Now, I am doing my best to cultivate the habit of reading in my daily routine. I always have a clearer head once I go through the clutter of understanding someone else’s mind.

Without knowledge, there really is no way for us to be free of the prison the mind can build.


Gratitude: Mother Of All Virtues

Gratitude, I have been told that it is not only one of the great virtues but the mother of all virtues. The concept of being grateful for what we have, whether it’s a little bit or a lot was foreign to me.

I always thought that people are only grateful because that their life is blessed. It took me a while to realize that it was the other way around. People’s lives are blessed when they’re grateful.

The happiest people I have been around with and the most attractive ones were always those who complain a lot less and practiced gratitude.

They weren’t necessarily people who had a smooth ride in life. Not at all. In fact, they’ve gone through things in life that I can’t even begin to imagine what it is like to carry such a weight on my shoulders.

But, they persevere. They face their problems head on and find ways around them. If life is a battlefield that we are charging into, then gratitude is the armor that we wear in battle.

I’ve also met people who have the world at their feet one way or another. They could be blessed with wealth, intelligence, health, time, energy, and family. Somehow, they always have a reason to complain about everything. And they stay with the same problem for years.

We forget that all of us are given different provisions in life and that our resources are not limited to just money alone. As I’m typing this right now, I’m doing this on an ironing board in the living area.

My room recently has been rendered as a health hazard to live in. Some jackets(My favorite ones) that looked brand new just a week ago, has now decayed because it was exposed to the air in the room. It has something to do with the corals in the empty fish tank that the room is attached to.

My option now is either to cry about how every little thing in my life has gone wrong, or acknowledge that it’s all just a test and part of my journey.


Every day when the sun rises we have the choice to either make the best of things or the worst of things. Gratitude can only be practiced once we understand that life isn’t meant to be perfect.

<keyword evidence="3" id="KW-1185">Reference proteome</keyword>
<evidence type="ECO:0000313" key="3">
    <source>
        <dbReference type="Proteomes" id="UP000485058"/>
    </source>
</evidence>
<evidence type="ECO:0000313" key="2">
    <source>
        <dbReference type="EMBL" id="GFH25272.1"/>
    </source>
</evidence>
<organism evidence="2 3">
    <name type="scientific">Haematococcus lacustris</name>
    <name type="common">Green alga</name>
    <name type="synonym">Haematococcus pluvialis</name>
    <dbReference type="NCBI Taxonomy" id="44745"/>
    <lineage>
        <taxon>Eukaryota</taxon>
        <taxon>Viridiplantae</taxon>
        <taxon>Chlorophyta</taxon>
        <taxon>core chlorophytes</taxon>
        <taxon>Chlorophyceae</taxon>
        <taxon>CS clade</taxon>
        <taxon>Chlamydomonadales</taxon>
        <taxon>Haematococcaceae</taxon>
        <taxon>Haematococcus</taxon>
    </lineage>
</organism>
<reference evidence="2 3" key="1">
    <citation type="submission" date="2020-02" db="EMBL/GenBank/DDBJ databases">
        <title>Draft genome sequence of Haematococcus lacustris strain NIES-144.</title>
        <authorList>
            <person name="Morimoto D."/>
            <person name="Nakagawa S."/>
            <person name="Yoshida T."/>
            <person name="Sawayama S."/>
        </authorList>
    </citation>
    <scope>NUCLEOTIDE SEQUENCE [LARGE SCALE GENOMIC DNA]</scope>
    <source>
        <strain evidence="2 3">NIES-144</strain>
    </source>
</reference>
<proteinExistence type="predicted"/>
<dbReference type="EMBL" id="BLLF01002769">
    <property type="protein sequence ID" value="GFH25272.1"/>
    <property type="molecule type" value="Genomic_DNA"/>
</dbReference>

That our only job is to strive to be better and the best that we can. We’re always going to fall short and that’s the adventure.

But, while we’re on this crazy ride, there is no reason not to take notice of the little things. Even something as small as our fingers being able to hold a pen or put food in our mouth is such a delight.

If we can acknowledge every little thing that has gone wrong in life there is no reason why we can’t open our eyes to all the small good things. They’re both there. It’s about where we want to spend most of our time with.

Learning Humility From A Rebel (Chirrut Imwe) vs Vader

Humility is an essential lesson to learn in building our faith in this world. In the journey of building our faith, we all take similar paths. We find a group of people in doing good for the benefit of our community.

NGO, Social Enterprise, CSR projects, and religious institutions are some of the common places we go to in making the world a better place. However, at times our good deeds can work against us if it leads to arrogance.

The Star Wars universe has a great analogy of how humility is crucial in our journey to do good. Anakin Skywalker and Chirrut Imwe are two characters who are great parallels to study.

Both men wanted to do good because of their belief in the force. Each of them joined a group to uphold peace in one way or the other.

Anakin, joined the Jedi Order, where he was meant to protect the entire Galactic Senate. Chirrut was a Guardian of the Whills, protectors of the Temple of Kyber crystals (crystals that powered the Jedi’s weapon-Lightsabers).